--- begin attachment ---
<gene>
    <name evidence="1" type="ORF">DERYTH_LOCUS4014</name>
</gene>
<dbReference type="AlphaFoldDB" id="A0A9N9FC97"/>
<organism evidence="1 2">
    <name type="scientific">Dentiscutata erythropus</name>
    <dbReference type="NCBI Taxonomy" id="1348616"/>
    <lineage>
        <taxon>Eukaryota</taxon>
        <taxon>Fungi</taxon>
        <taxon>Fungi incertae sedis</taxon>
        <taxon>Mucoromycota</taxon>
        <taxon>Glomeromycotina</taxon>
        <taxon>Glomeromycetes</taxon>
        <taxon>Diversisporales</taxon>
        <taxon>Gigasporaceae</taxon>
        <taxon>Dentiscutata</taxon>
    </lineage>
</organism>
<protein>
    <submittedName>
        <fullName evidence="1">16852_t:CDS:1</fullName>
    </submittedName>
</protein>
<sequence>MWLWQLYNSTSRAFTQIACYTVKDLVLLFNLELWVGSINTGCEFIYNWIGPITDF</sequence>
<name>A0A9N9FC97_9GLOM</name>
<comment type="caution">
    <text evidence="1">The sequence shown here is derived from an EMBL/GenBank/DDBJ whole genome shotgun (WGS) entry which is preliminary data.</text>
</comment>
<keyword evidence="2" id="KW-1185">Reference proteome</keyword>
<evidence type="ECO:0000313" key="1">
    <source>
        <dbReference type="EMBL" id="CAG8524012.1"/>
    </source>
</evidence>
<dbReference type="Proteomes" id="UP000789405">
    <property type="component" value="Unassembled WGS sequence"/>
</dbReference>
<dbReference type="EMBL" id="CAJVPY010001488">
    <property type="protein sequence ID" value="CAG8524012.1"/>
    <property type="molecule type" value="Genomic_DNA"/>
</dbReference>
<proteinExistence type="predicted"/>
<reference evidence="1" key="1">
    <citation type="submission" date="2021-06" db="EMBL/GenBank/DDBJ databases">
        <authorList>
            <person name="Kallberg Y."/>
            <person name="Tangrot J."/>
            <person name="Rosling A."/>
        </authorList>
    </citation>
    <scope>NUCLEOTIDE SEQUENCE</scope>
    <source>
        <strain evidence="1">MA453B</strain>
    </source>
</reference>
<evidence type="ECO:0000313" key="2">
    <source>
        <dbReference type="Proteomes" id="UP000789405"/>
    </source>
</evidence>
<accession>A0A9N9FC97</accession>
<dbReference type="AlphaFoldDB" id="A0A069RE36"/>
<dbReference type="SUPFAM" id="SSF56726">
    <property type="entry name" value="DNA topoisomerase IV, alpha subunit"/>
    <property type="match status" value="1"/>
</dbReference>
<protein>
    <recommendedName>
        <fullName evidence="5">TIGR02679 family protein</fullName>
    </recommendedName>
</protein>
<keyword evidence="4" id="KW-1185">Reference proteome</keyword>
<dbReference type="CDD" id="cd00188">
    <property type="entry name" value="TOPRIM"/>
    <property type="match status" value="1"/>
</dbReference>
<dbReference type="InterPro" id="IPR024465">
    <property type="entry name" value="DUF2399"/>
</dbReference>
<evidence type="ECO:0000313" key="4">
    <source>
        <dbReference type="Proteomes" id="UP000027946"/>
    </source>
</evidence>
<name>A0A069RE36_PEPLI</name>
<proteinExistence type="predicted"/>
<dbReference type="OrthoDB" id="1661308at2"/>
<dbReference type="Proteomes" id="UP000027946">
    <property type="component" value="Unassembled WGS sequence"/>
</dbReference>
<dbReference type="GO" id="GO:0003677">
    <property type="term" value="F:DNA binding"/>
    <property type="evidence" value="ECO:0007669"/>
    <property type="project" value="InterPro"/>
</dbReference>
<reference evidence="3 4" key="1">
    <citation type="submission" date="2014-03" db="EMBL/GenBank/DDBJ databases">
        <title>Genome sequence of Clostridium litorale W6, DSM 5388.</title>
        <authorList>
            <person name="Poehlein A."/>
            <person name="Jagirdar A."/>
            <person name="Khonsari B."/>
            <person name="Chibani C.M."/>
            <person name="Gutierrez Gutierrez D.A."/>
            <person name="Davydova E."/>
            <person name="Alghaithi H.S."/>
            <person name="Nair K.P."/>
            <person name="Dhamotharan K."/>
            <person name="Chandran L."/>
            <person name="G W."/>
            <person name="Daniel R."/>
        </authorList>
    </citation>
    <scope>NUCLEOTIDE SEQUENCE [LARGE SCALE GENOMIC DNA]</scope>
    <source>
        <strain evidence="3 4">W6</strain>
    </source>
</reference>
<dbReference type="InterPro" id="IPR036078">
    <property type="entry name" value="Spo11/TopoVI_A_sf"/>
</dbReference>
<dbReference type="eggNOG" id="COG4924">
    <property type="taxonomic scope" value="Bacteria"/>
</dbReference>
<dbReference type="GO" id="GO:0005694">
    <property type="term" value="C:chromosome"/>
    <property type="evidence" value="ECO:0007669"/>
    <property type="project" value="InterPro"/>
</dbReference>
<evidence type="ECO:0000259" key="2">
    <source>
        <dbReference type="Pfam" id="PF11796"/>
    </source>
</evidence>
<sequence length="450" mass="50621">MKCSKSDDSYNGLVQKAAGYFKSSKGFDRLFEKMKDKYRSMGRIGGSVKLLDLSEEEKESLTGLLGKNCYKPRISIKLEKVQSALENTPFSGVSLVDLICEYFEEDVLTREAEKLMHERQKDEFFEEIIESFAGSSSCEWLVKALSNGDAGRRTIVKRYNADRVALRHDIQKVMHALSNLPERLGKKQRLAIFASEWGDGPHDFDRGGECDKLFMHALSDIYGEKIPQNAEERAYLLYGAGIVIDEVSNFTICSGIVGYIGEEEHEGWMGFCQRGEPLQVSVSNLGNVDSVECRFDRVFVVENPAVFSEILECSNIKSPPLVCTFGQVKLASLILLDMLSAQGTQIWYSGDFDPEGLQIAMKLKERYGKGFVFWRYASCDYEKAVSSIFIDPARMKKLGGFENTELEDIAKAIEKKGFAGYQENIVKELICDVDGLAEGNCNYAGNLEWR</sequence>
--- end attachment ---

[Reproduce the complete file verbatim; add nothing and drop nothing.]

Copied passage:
<gene>
    <name evidence="1" type="ORF">DERYTH_LOCUS4014</name>
</gene>
<dbReference type="AlphaFoldDB" id="A0A9N9FC97"/>
<organism evidence="1 2">
    <name type="scientific">Dentiscutata erythropus</name>
    <dbReference type="NCBI Taxonomy" id="1348616"/>
    <lineage>
        <taxon>Eukaryota</taxon>
        <taxon>Fungi</taxon>
        <taxon>Fungi incertae sedis</taxon>
        <taxon>Mucoromycota</taxon>
        <taxon>Glomeromycotina</taxon>
        <taxon>Glomeromycetes</taxon>
        <taxon>Diversisporales</taxon>
        <taxon>Gigasporaceae</taxon>
        <taxon>Dentiscutata</taxon>
    </lineage>
</organism>
<protein>
    <submittedName>
        <fullName evidence="1">16852_t:CDS:1</fullName>
    </submittedName>
</protein>
<sequence>MWLWQLYNSTSRAFTQIACYTVKDLVLLFNLELWVGSINTGCEFIYNWIGPITDF</sequence>
<name>A0A9N9FC97_9GLOM</name>
<comment type="caution">
    <text evidence="1">The sequence shown here is derived from an EMBL/GenBank/DDBJ whole genome shotgun (WGS) entry which is preliminary data.</text>
</comment>
<keyword evidence="2" id="KW-1185">Reference proteome</keyword>
<evidence type="ECO:0000313" key="1">
    <source>
        <dbReference type="EMBL" id="CAG8524012.1"/>
    </source>
</evidence>
<dbReference type="Proteomes" id="UP000789405">
    <property type="component" value="Unassembled WGS sequence"/>
</dbReference>
<dbReference type="EMBL" id="CAJVPY010001488">
    <property type="protein sequence ID" value="CAG8524012.1"/>
    <property type="molecule type" value="Genomic_DNA"/>
</dbReference>
<proteinExistence type="predicted"/>
<reference evidence="1" key="1">
    <citation type="submission" date="2021-06" db="EMBL/GenBank/DDBJ databases">
        <authorList>
            <person name="Kallberg Y."/>
            <person name="Tangrot J."/>
            <person name="Rosling A."/>
        </authorList>
    </citation>
    <scope>NUCLEOTIDE SEQUENCE</scope>
    <source>
        <strain evidence="1">MA453B</strain>
    </source>
</reference>
<evidence type="ECO:0000313" key="2">
    <source>
        <dbReference type="Proteomes" id="UP000789405"/>
    </source>
</evidence>
<accession>A0A9N9FC97</accession>
<dbReference type="AlphaFoldDB" id="A0A069RE36"/>
<dbReference type="SUPFAM" id="SSF56726">
    <property type="entry name" value="DNA topoisomerase IV, alpha subunit"/>
    <property type="match status" value="1"/>
</dbReference>
<protein>
    <recommendedName>
        <fullName evidence="5">TIGR02679 family protein</fullName>
    </recommendedName>
</protein>
<keyword evidence="4" id="KW-1185">Reference proteome</keyword>
<dbReference type="CDD" id="cd00188">
    <property type="entry name" value="TOPRIM"/>
    <property type="match status" value="1"/>
</dbReference>
<dbReference type="InterPro" id="IPR024465">
    <property type="entry name" value="DUF2399"/>
</dbReference>
<evidence type="ECO:0000313" key="4">
    <source>
        <dbReference type="Proteomes" id="UP000027946"/>
    </source>
</evidence>
<name>A0A069RE36_PEPLI</name>
<proteinExistence type="predicted"/>
<dbReference type="OrthoDB" id="1661308at2"/>
<dbReference type="Proteomes" id="UP000027946">
    <property type="component" value="Unassembled WGS sequence"/>
</dbReference>
<dbReference type="GO" id="GO:0003677">
    <property type="term" value="F:DNA binding"/>
    <property type="evidence" value="ECO:0007669"/>
    <property type="project" value="InterPro"/>
</dbReference>
<reference evidence="3 4" key="1">
    <citation type="submission" date="2014-03" db="EMBL/GenBank/DDBJ databases">
        <title>Genome sequence of Clostridium litorale W6, DSM 5388.</title>
        <authorList>
            <person name="Poehlein A."/>
            <person name="Jagirdar A."/>
            <person name="Khonsari B."/>
            <person name="Chibani C.M."/>
            <person name="Gutierrez Gutierrez D.A."/>
            <person name="Davydova E."/>
            <person name="Alghaithi H.S."/>
            <person name="Nair K.P."/>
            <person name="Dhamotharan K."/>
            <person name="Chandran L."/>
            <person name="G W."/>
            <person name="Daniel R."/>
        </authorList>
    </citation>
    <scope>NUCLEOTIDE SEQUENCE [LARGE SCALE GENOMIC DNA]</scope>
    <source>
        <strain evidence="3 4">W6</strain>
    </source>
</reference>
<dbReference type="InterPro" id="IPR036078">
    <property type="entry name" value="Spo11/TopoVI_A_sf"/>
</dbReference>
<dbReference type="eggNOG" id="COG4924">
    <property type="taxonomic scope" value="Bacteria"/>
</dbReference>
<dbReference type="GO" id="GO:0005694">
    <property type="term" value="C:chromosome"/>
    <property type="evidence" value="ECO:0007669"/>
    <property type="project" value="InterPro"/>
</dbReference>
<evidence type="ECO:0000259" key="2">
    <source>
        <dbReference type="Pfam" id="PF11796"/>
    </source>
</evidence>
<sequence length="450" mass="50621">MKCSKSDDSYNGLVQKAAGYFKSSKGFDRLFEKMKDKYRSMGRIGGSVKLLDLSEEEKESLTGLLGKNCYKPRISIKLEKVQSALENTPFSGVSLVDLICEYFEEDVLTREAEKLMHERQKDEFFEEIIESFAGSSSCEWLVKALSNGDAGRRTIVKRYNADRVALRHDIQKVMHALSNLPERLGKKQRLAIFASEWGDGPHDFDRGGECDKLFMHALSDIYGEKIPQNAEERAYLLYGAGIVIDEVSNFTICSGIVGYIGEEEHEGWMGFCQRGEPLQVSVSNLGNVDSVECRFDRVFVVENPAVFSEILECSNIKSPPLVCTFGQVKLASLILLDMLSAQGTQIWYSGDFDPEGLQIAMKLKERYGKGFVFWRYASCDYEKAVSSIFIDPARMKKLGGFENTELEDIAKAIEKKGFAGYQENIVKELICDVDGLAEGNCNYAGNLEWR</sequence>